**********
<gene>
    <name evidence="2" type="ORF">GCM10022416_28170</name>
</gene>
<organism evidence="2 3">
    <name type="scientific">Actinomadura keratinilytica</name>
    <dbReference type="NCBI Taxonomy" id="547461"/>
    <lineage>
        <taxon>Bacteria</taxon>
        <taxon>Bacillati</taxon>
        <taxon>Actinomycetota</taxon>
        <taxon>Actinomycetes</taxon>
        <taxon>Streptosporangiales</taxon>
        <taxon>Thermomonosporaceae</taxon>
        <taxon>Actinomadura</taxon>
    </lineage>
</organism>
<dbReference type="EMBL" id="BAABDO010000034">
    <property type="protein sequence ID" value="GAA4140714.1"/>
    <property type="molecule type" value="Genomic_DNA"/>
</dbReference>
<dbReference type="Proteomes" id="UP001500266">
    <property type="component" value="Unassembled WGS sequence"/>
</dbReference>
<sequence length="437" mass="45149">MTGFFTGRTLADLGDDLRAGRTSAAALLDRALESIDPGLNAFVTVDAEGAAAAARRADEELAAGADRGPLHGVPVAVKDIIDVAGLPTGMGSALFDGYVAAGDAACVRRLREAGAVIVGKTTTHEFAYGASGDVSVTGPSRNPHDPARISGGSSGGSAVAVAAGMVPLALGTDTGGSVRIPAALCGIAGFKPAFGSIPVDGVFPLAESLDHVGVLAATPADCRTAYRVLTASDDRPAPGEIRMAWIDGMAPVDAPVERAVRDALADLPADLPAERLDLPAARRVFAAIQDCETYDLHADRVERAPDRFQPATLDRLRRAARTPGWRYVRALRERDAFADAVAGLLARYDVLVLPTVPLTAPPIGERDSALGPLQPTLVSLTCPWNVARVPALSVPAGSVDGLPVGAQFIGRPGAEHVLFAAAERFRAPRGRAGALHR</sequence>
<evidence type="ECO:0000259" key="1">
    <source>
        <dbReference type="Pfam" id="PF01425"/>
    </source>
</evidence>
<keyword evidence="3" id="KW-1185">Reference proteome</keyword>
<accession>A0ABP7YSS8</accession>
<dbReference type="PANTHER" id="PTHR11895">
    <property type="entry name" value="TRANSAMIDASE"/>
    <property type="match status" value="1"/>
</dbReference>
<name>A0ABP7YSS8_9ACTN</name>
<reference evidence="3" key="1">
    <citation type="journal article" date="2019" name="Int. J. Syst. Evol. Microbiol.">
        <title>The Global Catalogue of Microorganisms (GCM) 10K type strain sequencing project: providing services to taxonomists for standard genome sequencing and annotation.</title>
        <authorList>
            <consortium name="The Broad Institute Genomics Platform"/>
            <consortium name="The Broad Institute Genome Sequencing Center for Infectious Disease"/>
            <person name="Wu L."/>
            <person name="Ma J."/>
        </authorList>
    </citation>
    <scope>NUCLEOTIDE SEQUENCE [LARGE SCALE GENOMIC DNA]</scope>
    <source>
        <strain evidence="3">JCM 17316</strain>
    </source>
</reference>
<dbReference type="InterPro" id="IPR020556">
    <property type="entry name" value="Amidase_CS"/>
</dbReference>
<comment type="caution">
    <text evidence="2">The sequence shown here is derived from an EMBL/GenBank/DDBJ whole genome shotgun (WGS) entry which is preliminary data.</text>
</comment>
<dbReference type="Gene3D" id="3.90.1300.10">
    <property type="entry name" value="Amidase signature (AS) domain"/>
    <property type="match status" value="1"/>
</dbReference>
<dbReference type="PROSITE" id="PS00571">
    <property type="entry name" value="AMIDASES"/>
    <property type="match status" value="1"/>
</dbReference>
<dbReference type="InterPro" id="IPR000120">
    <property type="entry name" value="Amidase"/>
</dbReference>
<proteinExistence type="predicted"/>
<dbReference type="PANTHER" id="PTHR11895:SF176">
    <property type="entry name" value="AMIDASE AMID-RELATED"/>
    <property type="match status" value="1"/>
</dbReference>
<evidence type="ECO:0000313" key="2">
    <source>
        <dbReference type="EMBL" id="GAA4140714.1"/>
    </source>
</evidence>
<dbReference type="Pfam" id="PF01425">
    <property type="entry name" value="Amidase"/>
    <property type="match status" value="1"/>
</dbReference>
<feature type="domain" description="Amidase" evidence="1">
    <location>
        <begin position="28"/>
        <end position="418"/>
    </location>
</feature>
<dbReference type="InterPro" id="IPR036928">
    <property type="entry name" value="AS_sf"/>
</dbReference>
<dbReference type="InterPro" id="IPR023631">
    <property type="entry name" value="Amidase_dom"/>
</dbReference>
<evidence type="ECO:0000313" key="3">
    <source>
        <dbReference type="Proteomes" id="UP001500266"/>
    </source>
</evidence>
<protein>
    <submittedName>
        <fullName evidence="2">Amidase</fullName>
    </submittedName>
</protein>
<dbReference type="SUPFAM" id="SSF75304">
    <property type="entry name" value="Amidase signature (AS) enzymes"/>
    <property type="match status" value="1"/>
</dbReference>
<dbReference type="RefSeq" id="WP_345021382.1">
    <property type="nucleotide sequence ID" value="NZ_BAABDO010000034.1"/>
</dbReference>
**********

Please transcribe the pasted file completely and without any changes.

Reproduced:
<gene>
    <name evidence="2" type="ORF">GCM10022416_28170</name>
</gene>
<organism evidence="2 3">
    <name type="scientific">Actinomadura keratinilytica</name>
    <dbReference type="NCBI Taxonomy" id="547461"/>
    <lineage>
        <taxon>Bacteria</taxon>
        <taxon>Bacillati</taxon>
        <taxon>Actinomycetota</taxon>
        <taxon>Actinomycetes</taxon>
        <taxon>Streptosporangiales</taxon>
        <taxon>Thermomonosporaceae</taxon>
        <taxon>Actinomadura</taxon>
    </lineage>
</organism>
<dbReference type="EMBL" id="BAABDO010000034">
    <property type="protein sequence ID" value="GAA4140714.1"/>
    <property type="molecule type" value="Genomic_DNA"/>
</dbReference>
<dbReference type="Proteomes" id="UP001500266">
    <property type="component" value="Unassembled WGS sequence"/>
</dbReference>
<sequence length="437" mass="45149">MTGFFTGRTLADLGDDLRAGRTSAAALLDRALESIDPGLNAFVTVDAEGAAAAARRADEELAAGADRGPLHGVPVAVKDIIDVAGLPTGMGSALFDGYVAAGDAACVRRLREAGAVIVGKTTTHEFAYGASGDVSVTGPSRNPHDPARISGGSSGGSAVAVAAGMVPLALGTDTGGSVRIPAALCGIAGFKPAFGSIPVDGVFPLAESLDHVGVLAATPADCRTAYRVLTASDDRPAPGEIRMAWIDGMAPVDAPVERAVRDALADLPADLPAERLDLPAARRVFAAIQDCETYDLHADRVERAPDRFQPATLDRLRRAARTPGWRYVRALRERDAFADAVAGLLARYDVLVLPTVPLTAPPIGERDSALGPLQPTLVSLTCPWNVARVPALSVPAGSVDGLPVGAQFIGRPGAEHVLFAAAERFRAPRGRAGALHR</sequence>
<evidence type="ECO:0000259" key="1">
    <source>
        <dbReference type="Pfam" id="PF01425"/>
    </source>
</evidence>
<keyword evidence="3" id="KW-1185">Reference proteome</keyword>
<accession>A0ABP7YSS8</accession>
<dbReference type="PANTHER" id="PTHR11895">
    <property type="entry name" value="TRANSAMIDASE"/>
    <property type="match status" value="1"/>
</dbReference>
<name>A0ABP7YSS8_9ACTN</name>
<reference evidence="3" key="1">
    <citation type="journal article" date="2019" name="Int. J. Syst. Evol. Microbiol.">
        <title>The Global Catalogue of Microorganisms (GCM) 10K type strain sequencing project: providing services to taxonomists for standard genome sequencing and annotation.</title>
        <authorList>
            <consortium name="The Broad Institute Genomics Platform"/>
            <consortium name="The Broad Institute Genome Sequencing Center for Infectious Disease"/>
            <person name="Wu L."/>
            <person name="Ma J."/>
        </authorList>
    </citation>
    <scope>NUCLEOTIDE SEQUENCE [LARGE SCALE GENOMIC DNA]</scope>
    <source>
        <strain evidence="3">JCM 17316</strain>
    </source>
</reference>
<dbReference type="InterPro" id="IPR020556">
    <property type="entry name" value="Amidase_CS"/>
</dbReference>
<comment type="caution">
    <text evidence="2">The sequence shown here is derived from an EMBL/GenBank/DDBJ whole genome shotgun (WGS) entry which is preliminary data.</text>
</comment>
<dbReference type="Gene3D" id="3.90.1300.10">
    <property type="entry name" value="Amidase signature (AS) domain"/>
    <property type="match status" value="1"/>
</dbReference>
<dbReference type="PROSITE" id="PS00571">
    <property type="entry name" value="AMIDASES"/>
    <property type="match status" value="1"/>
</dbReference>
<dbReference type="InterPro" id="IPR000120">
    <property type="entry name" value="Amidase"/>
</dbReference>
<proteinExistence type="predicted"/>
<dbReference type="PANTHER" id="PTHR11895:SF176">
    <property type="entry name" value="AMIDASE AMID-RELATED"/>
    <property type="match status" value="1"/>
</dbReference>
<evidence type="ECO:0000313" key="2">
    <source>
        <dbReference type="EMBL" id="GAA4140714.1"/>
    </source>
</evidence>
<dbReference type="Pfam" id="PF01425">
    <property type="entry name" value="Amidase"/>
    <property type="match status" value="1"/>
</dbReference>
<feature type="domain" description="Amidase" evidence="1">
    <location>
        <begin position="28"/>
        <end position="418"/>
    </location>
</feature>
<dbReference type="InterPro" id="IPR036928">
    <property type="entry name" value="AS_sf"/>
</dbReference>
<dbReference type="InterPro" id="IPR023631">
    <property type="entry name" value="Amidase_dom"/>
</dbReference>
<evidence type="ECO:0000313" key="3">
    <source>
        <dbReference type="Proteomes" id="UP001500266"/>
    </source>
</evidence>
<protein>
    <submittedName>
        <fullName evidence="2">Amidase</fullName>
    </submittedName>
</protein>
<dbReference type="SUPFAM" id="SSF75304">
    <property type="entry name" value="Amidase signature (AS) enzymes"/>
    <property type="match status" value="1"/>
</dbReference>
<dbReference type="RefSeq" id="WP_345021382.1">
    <property type="nucleotide sequence ID" value="NZ_BAABDO010000034.1"/>
</dbReference>